The influence of Mahan led to expectations - some accurate, some to be disappointed - about America's next major military involvement. Mahan's ideas seemed to work in the Spanish-American War, but by 1917, technology had changed, and the war in question had a different geographic configuration. Historians Allan Millett and Peter Maslowski note that
during the green April of 1917, as America entered "The Great War," a United States senator cornered a General Staff officer and asked the critical strategic question of the intervention: "Good Lord! You're not going to send soldiers over there, are you?" Some eighteen months later, the answer was clear as the American Expeditionary Force of over 2 million men, cooperating with the armies of France and the British Empire, bludgeoned Imperial Germany into an armistice. Supporting the AEF stood a Navy and Marine Corps of over 600,000. In the United States and in places as far separated as northern Italy, polar Russia, and Siberia, another 2 million American soldiers served the war effort and diplomacy of the Wilson administration. World War I was the debut of the United States as an international military power. Like most debuts, the war brought its share of high anticipation, major disappointment, dogged accomplishment, and exaggerated exhilaration.
Admiral William Sowden Sims was building his career as a naval officer in the years before WWI, in the same years during which Mahan's views were influential. Mahan had not foreseen the importance of the submarine, and the importance of convoys and the other defensive measures which would become important in an era in which the submarine gained much significance. Mahan's hypotheses about naval warfare were centered around the concept of decisive battles. In WWI, convoy duty and submarine hunting would be important as well. Given the international prevalence of Mahan's ideas, a defensive tactic taken by some navies was simply to refuse to be engaged in a 'decisive battle.'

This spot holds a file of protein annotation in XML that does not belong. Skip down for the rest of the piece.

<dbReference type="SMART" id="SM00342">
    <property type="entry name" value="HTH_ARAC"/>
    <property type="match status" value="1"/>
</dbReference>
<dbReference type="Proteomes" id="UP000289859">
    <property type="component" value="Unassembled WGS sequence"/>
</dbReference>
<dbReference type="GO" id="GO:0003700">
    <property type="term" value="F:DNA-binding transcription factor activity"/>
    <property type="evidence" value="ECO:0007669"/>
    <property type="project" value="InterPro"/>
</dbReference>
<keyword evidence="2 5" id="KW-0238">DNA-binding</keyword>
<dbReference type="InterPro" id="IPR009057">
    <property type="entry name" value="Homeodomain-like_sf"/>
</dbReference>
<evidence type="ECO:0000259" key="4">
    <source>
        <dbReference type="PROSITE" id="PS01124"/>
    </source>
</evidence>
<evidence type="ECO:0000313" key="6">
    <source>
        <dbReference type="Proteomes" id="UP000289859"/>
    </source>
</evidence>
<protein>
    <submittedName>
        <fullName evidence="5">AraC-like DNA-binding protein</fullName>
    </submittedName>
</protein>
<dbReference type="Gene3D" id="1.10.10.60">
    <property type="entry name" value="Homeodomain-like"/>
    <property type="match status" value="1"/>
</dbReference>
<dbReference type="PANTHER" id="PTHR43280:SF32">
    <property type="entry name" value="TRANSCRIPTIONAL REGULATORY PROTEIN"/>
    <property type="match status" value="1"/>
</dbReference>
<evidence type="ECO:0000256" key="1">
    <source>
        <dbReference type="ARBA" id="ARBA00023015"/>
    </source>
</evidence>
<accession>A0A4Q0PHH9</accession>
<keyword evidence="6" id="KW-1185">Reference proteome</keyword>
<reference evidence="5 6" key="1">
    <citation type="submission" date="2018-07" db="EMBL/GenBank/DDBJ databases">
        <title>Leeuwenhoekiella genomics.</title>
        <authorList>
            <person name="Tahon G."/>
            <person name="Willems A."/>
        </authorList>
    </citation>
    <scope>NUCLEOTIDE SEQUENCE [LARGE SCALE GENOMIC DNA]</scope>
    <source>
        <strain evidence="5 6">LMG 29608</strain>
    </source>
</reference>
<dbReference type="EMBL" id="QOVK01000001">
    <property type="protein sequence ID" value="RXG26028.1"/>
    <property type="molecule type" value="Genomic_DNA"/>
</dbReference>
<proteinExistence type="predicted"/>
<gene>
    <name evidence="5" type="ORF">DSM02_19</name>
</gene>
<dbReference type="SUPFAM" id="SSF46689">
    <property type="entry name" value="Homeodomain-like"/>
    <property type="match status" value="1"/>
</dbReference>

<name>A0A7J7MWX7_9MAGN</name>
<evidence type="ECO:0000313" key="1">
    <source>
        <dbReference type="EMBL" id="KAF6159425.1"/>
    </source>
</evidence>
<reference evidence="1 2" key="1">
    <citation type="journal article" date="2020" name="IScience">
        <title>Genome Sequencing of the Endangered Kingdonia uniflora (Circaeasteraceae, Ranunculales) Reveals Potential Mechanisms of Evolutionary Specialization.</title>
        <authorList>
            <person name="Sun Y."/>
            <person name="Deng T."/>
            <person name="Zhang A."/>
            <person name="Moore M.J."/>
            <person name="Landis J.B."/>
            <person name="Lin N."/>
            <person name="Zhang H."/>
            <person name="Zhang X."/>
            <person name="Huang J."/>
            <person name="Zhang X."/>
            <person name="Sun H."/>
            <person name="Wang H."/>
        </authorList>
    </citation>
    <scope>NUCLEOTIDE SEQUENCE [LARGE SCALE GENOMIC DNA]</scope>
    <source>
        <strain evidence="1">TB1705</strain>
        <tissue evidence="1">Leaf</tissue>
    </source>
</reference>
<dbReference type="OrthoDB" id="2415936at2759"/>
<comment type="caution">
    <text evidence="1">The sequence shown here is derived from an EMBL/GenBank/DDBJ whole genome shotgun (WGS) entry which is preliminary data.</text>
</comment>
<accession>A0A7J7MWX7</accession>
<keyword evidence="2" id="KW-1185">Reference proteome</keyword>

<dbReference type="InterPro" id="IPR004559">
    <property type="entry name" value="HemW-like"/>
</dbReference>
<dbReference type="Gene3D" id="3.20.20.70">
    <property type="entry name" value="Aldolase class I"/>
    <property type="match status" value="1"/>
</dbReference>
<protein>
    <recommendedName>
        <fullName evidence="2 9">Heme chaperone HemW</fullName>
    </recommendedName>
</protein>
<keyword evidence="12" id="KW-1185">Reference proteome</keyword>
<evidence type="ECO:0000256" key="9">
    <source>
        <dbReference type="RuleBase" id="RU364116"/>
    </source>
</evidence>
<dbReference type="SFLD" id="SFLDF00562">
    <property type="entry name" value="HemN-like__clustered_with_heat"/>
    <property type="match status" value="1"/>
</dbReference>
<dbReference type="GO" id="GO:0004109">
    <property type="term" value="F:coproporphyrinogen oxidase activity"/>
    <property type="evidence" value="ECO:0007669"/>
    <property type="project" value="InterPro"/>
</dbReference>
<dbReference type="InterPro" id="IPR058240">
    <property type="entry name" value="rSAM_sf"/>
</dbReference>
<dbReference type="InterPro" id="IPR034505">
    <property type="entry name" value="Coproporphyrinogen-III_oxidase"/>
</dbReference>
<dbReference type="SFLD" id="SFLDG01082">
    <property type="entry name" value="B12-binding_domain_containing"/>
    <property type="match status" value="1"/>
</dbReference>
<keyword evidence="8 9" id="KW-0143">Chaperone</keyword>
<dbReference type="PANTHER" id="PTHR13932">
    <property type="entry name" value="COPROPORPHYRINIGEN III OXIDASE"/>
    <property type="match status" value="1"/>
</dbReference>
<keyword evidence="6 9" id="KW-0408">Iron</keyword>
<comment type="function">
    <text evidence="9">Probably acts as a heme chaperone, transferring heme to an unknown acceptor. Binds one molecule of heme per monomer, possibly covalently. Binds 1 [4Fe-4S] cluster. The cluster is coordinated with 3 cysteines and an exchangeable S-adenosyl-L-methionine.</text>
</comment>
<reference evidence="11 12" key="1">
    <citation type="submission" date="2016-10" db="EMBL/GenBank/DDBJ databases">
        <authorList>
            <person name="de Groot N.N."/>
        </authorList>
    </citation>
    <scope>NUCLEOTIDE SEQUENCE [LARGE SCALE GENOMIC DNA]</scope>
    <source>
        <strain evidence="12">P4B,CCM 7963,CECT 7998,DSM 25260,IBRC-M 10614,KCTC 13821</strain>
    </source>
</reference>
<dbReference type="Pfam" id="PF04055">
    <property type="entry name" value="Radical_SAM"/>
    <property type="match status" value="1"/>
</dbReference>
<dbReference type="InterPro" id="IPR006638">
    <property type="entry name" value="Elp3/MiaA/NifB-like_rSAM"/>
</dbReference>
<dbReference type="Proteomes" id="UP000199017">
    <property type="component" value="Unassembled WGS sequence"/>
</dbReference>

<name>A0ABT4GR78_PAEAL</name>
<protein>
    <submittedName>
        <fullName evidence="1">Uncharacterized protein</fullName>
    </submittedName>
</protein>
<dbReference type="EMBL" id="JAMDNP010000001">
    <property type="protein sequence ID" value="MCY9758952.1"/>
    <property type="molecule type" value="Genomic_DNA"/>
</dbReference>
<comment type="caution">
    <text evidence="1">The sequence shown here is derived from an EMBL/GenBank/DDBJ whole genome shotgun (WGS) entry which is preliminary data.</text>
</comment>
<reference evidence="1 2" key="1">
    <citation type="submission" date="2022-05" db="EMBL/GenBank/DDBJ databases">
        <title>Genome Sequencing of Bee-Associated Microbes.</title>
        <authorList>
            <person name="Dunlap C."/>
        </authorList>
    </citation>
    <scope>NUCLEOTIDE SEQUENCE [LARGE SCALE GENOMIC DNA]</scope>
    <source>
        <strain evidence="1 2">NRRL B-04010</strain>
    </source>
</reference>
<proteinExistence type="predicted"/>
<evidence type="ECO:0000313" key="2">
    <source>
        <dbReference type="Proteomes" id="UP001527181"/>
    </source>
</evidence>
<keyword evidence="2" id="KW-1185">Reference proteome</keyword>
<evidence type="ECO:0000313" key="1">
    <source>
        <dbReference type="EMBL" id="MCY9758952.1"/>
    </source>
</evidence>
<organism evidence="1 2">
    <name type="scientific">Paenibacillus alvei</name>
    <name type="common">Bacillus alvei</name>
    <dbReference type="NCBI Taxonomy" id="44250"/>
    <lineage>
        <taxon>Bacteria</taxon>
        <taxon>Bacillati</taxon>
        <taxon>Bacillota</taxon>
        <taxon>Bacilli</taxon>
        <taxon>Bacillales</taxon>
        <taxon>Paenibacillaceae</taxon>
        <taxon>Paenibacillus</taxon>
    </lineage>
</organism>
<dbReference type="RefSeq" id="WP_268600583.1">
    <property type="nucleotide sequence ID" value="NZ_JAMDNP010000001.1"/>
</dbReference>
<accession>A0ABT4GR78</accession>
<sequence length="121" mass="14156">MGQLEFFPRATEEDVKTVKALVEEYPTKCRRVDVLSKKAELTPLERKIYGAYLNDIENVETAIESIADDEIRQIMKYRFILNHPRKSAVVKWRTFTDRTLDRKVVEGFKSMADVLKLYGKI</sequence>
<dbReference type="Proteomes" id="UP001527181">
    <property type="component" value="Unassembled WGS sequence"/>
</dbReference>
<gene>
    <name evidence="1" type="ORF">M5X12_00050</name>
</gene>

Admiral Sims, commanding U.S. naval forces from his station in England during WWI, had to create new concepts about naval warfare to fit the new circumstances. Working with his English counterparts, he was able to develop effective anti-submarine tactics. This can be interpreted variously as moving past Mahan's views, or as simply updating Mahan's hypotheses. Historian Russell Weigley writes:
By the time the United States entered the World War in April, 1917, the intermediate objective of command of the sea had in a conventional sense been achieved. The Royal Navy had the German High Seas Fleet securely bottled up in German coastal waters. Unfortunately, when the United States entered the war the German submarine campaign was making conventional command of the sea appear a very bad joke. William S. Sims, now a rear admiral, arrived in London soon after the American declaration of war to learn from the Admiralty's statistics that Great Britain was within measurable distance of strangulation. The submarines were sinking one ship of every four that left England, and the British were able to replace only one ship in ten. With the submarine and the self-propelled torpedo employed against a vulnerable maritime nation, the guerre de course, the commerce-raiding war, was becoming an immense German success, Mahan to the contrary notwithstanding. Indeed, one of the principal mistakes the Germans had made was to have paid too much heed to Mahan and to have built too many battleships and not enough submarines before the war.
In any case, WWI did not occur as Mahan thought it might, first because armed conflict on land was more than significant and did not leave the matter to be settled at sea, and second because the naval fighting did not center around one or more decisive battles, but rather around convoy duty and submarine warfare. Mahan died in 1914 and did not live to see WWI. Admiral Sims commanded those U.S. naval forces which operated from England during the entire American involvement in WWI. He is considered to be an excellent naval officer, and he authored a book about the naval aspects of WWI; his work is still honored by the U.S. Navy.